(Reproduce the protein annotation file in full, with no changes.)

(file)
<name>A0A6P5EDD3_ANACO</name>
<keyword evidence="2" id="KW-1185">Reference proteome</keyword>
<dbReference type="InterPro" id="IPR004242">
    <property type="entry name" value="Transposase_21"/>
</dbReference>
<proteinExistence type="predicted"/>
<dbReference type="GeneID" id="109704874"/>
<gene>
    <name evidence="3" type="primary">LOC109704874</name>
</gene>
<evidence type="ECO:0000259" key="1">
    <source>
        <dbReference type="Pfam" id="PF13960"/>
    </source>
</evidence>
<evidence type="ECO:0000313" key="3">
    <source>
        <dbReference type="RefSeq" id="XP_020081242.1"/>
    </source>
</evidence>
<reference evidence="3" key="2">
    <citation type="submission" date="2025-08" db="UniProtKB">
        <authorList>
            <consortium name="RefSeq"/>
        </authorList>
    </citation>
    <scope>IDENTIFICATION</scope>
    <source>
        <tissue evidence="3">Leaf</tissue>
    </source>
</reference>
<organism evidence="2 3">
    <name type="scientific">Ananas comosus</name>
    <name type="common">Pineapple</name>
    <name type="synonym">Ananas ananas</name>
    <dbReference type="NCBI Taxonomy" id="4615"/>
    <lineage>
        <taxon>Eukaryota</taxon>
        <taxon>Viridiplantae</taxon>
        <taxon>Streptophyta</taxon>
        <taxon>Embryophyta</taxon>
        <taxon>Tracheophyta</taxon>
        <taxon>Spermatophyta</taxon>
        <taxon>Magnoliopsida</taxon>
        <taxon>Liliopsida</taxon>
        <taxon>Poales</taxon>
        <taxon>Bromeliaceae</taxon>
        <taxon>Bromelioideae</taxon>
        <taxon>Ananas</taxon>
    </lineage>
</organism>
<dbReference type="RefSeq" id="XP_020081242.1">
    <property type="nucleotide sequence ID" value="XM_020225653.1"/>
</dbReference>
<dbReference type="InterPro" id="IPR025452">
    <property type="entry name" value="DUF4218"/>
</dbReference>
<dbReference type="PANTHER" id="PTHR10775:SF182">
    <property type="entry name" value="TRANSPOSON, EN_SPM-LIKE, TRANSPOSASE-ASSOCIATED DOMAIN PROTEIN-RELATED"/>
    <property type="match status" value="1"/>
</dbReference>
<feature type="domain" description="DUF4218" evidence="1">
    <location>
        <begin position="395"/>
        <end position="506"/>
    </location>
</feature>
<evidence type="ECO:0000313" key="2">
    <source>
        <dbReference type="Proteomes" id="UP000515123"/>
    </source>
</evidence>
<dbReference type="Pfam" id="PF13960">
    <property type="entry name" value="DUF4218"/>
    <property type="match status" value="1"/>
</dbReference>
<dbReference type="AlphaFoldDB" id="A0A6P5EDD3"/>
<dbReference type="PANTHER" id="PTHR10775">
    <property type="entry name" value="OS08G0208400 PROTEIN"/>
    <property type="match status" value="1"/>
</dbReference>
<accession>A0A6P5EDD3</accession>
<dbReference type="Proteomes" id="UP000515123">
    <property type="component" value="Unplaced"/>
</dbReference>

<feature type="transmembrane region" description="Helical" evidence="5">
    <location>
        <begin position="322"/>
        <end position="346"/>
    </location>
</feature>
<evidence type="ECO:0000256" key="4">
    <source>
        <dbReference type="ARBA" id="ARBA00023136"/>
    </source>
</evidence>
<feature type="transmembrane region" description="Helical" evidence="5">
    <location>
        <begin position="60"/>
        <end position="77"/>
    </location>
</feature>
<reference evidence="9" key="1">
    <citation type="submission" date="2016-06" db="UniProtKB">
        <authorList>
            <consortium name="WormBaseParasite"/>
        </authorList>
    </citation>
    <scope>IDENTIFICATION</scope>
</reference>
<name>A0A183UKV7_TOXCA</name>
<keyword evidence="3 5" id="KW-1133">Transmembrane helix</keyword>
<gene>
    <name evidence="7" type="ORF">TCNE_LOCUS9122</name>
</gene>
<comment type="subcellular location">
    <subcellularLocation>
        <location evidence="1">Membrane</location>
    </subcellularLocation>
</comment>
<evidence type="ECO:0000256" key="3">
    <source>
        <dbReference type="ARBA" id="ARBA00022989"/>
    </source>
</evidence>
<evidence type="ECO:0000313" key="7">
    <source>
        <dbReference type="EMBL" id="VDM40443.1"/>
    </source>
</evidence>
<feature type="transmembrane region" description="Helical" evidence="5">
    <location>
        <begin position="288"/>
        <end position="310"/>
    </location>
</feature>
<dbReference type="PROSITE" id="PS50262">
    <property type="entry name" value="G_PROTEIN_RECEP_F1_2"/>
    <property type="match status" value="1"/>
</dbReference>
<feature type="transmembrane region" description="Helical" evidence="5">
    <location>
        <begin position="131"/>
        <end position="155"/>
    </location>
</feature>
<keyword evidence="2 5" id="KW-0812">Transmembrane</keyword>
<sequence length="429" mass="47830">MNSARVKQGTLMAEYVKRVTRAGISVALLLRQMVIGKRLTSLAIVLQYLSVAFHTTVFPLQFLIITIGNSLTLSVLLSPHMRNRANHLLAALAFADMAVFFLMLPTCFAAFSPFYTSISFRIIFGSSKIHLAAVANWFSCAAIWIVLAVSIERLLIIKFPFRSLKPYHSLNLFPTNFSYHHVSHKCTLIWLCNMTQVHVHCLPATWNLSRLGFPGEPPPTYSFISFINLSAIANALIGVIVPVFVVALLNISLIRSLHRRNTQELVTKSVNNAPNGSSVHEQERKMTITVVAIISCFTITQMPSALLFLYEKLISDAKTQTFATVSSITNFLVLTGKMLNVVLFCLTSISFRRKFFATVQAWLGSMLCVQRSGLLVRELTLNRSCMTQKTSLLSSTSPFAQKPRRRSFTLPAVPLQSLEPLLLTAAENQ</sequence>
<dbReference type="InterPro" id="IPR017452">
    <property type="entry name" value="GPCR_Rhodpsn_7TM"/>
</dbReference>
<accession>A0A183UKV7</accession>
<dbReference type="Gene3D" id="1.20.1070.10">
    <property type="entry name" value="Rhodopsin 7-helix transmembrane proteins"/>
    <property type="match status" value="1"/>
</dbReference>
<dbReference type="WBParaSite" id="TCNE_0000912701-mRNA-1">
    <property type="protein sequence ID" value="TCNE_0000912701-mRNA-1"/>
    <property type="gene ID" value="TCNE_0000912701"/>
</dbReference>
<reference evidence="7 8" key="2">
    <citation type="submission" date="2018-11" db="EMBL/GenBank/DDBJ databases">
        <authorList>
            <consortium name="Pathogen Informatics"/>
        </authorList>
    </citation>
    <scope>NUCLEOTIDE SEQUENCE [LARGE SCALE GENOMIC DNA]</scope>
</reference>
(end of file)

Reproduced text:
<name>A0A6P5EDD3_ANACO</name>
<keyword evidence="2" id="KW-1185">Reference proteome</keyword>
<dbReference type="InterPro" id="IPR004242">
    <property type="entry name" value="Transposase_21"/>
</dbReference>
<proteinExistence type="predicted"/>
<dbReference type="GeneID" id="109704874"/>
<gene>
    <name evidence="3" type="primary">LOC109704874</name>
</gene>
<evidence type="ECO:0000259" key="1">
    <source>
        <dbReference type="Pfam" id="PF13960"/>
    </source>
</evidence>
<evidence type="ECO:0000313" key="3">
    <source>
        <dbReference type="RefSeq" id="XP_020081242.1"/>
    </source>
</evidence>
<reference evidence="3" key="2">
    <citation type="submission" date="2025-08" db="UniProtKB">
        <authorList>
            <consortium name="RefSeq"/>
        </authorList>
    </citation>
    <scope>IDENTIFICATION</scope>
    <source>
        <tissue evidence="3">Leaf</tissue>
    </source>
</reference>
<organism evidence="2 3">
    <name type="scientific">Ananas comosus</name>
    <name type="common">Pineapple</name>
    <name type="synonym">Ananas ananas</name>
    <dbReference type="NCBI Taxonomy" id="4615"/>
    <lineage>
        <taxon>Eukaryota</taxon>
        <taxon>Viridiplantae</taxon>
        <taxon>Streptophyta</taxon>
        <taxon>Embryophyta</taxon>
        <taxon>Tracheophyta</taxon>
        <taxon>Spermatophyta</taxon>
        <taxon>Magnoliopsida</taxon>
        <taxon>Liliopsida</taxon>
        <taxon>Poales</taxon>
        <taxon>Bromeliaceae</taxon>
        <taxon>Bromelioideae</taxon>
        <taxon>Ananas</taxon>
    </lineage>
</organism>
<dbReference type="RefSeq" id="XP_020081242.1">
    <property type="nucleotide sequence ID" value="XM_020225653.1"/>
</dbReference>
<dbReference type="InterPro" id="IPR025452">
    <property type="entry name" value="DUF4218"/>
</dbReference>
<dbReference type="PANTHER" id="PTHR10775:SF182">
    <property type="entry name" value="TRANSPOSON, EN_SPM-LIKE, TRANSPOSASE-ASSOCIATED DOMAIN PROTEIN-RELATED"/>
    <property type="match status" value="1"/>
</dbReference>
<feature type="domain" description="DUF4218" evidence="1">
    <location>
        <begin position="395"/>
        <end position="506"/>
    </location>
</feature>
<evidence type="ECO:0000313" key="2">
    <source>
        <dbReference type="Proteomes" id="UP000515123"/>
    </source>
</evidence>
<dbReference type="Pfam" id="PF13960">
    <property type="entry name" value="DUF4218"/>
    <property type="match status" value="1"/>
</dbReference>
<dbReference type="AlphaFoldDB" id="A0A6P5EDD3"/>
<dbReference type="PANTHER" id="PTHR10775">
    <property type="entry name" value="OS08G0208400 PROTEIN"/>
    <property type="match status" value="1"/>
</dbReference>
<accession>A0A6P5EDD3</accession>
<dbReference type="Proteomes" id="UP000515123">
    <property type="component" value="Unplaced"/>
</dbReference>

<feature type="transmembrane region" description="Helical" evidence="5">
    <location>
        <begin position="322"/>
        <end position="346"/>
    </location>
</feature>
<evidence type="ECO:0000256" key="4">
    <source>
        <dbReference type="ARBA" id="ARBA00023136"/>
    </source>
</evidence>
<feature type="transmembrane region" description="Helical" evidence="5">
    <location>
        <begin position="60"/>
        <end position="77"/>
    </location>
</feature>
<reference evidence="9" key="1">
    <citation type="submission" date="2016-06" db="UniProtKB">
        <authorList>
            <consortium name="WormBaseParasite"/>
        </authorList>
    </citation>
    <scope>IDENTIFICATION</scope>
</reference>
<name>A0A183UKV7_TOXCA</name>
<keyword evidence="3 5" id="KW-1133">Transmembrane helix</keyword>
<gene>
    <name evidence="7" type="ORF">TCNE_LOCUS9122</name>
</gene>
<comment type="subcellular location">
    <subcellularLocation>
        <location evidence="1">Membrane</location>
    </subcellularLocation>
</comment>
<evidence type="ECO:0000256" key="3">
    <source>
        <dbReference type="ARBA" id="ARBA00022989"/>
    </source>
</evidence>
<evidence type="ECO:0000313" key="7">
    <source>
        <dbReference type="EMBL" id="VDM40443.1"/>
    </source>
</evidence>
<feature type="transmembrane region" description="Helical" evidence="5">
    <location>
        <begin position="288"/>
        <end position="310"/>
    </location>
</feature>
<dbReference type="PROSITE" id="PS50262">
    <property type="entry name" value="G_PROTEIN_RECEP_F1_2"/>
    <property type="match status" value="1"/>
</dbReference>
<feature type="transmembrane region" description="Helical" evidence="5">
    <location>
        <begin position="131"/>
        <end position="155"/>
    </location>
</feature>
<keyword evidence="2 5" id="KW-0812">Transmembrane</keyword>
<sequence length="429" mass="47830">MNSARVKQGTLMAEYVKRVTRAGISVALLLRQMVIGKRLTSLAIVLQYLSVAFHTTVFPLQFLIITIGNSLTLSVLLSPHMRNRANHLLAALAFADMAVFFLMLPTCFAAFSPFYTSISFRIIFGSSKIHLAAVANWFSCAAIWIVLAVSIERLLIIKFPFRSLKPYHSLNLFPTNFSYHHVSHKCTLIWLCNMTQVHVHCLPATWNLSRLGFPGEPPPTYSFISFINLSAIANALIGVIVPVFVVALLNISLIRSLHRRNTQELVTKSVNNAPNGSSVHEQERKMTITVVAIISCFTITQMPSALLFLYEKLISDAKTQTFATVSSITNFLVLTGKMLNVVLFCLTSISFRRKFFATVQAWLGSMLCVQRSGLLVRELTLNRSCMTQKTSLLSSTSPFAQKPRRRSFTLPAVPLQSLEPLLLTAAENQ</sequence>
<dbReference type="InterPro" id="IPR017452">
    <property type="entry name" value="GPCR_Rhodpsn_7TM"/>
</dbReference>
<accession>A0A183UKV7</accession>
<dbReference type="Gene3D" id="1.20.1070.10">
    <property type="entry name" value="Rhodopsin 7-helix transmembrane proteins"/>
    <property type="match status" value="1"/>
</dbReference>
<dbReference type="WBParaSite" id="TCNE_0000912701-mRNA-1">
    <property type="protein sequence ID" value="TCNE_0000912701-mRNA-1"/>
    <property type="gene ID" value="TCNE_0000912701"/>
</dbReference>
<reference evidence="7 8" key="2">
    <citation type="submission" date="2018-11" db="EMBL/GenBank/DDBJ databases">
        <authorList>
            <consortium name="Pathogen Informatics"/>
        </authorList>
    </citation>
    <scope>NUCLEOTIDE SEQUENCE [LARGE SCALE GENOMIC DNA]</scope>
</reference>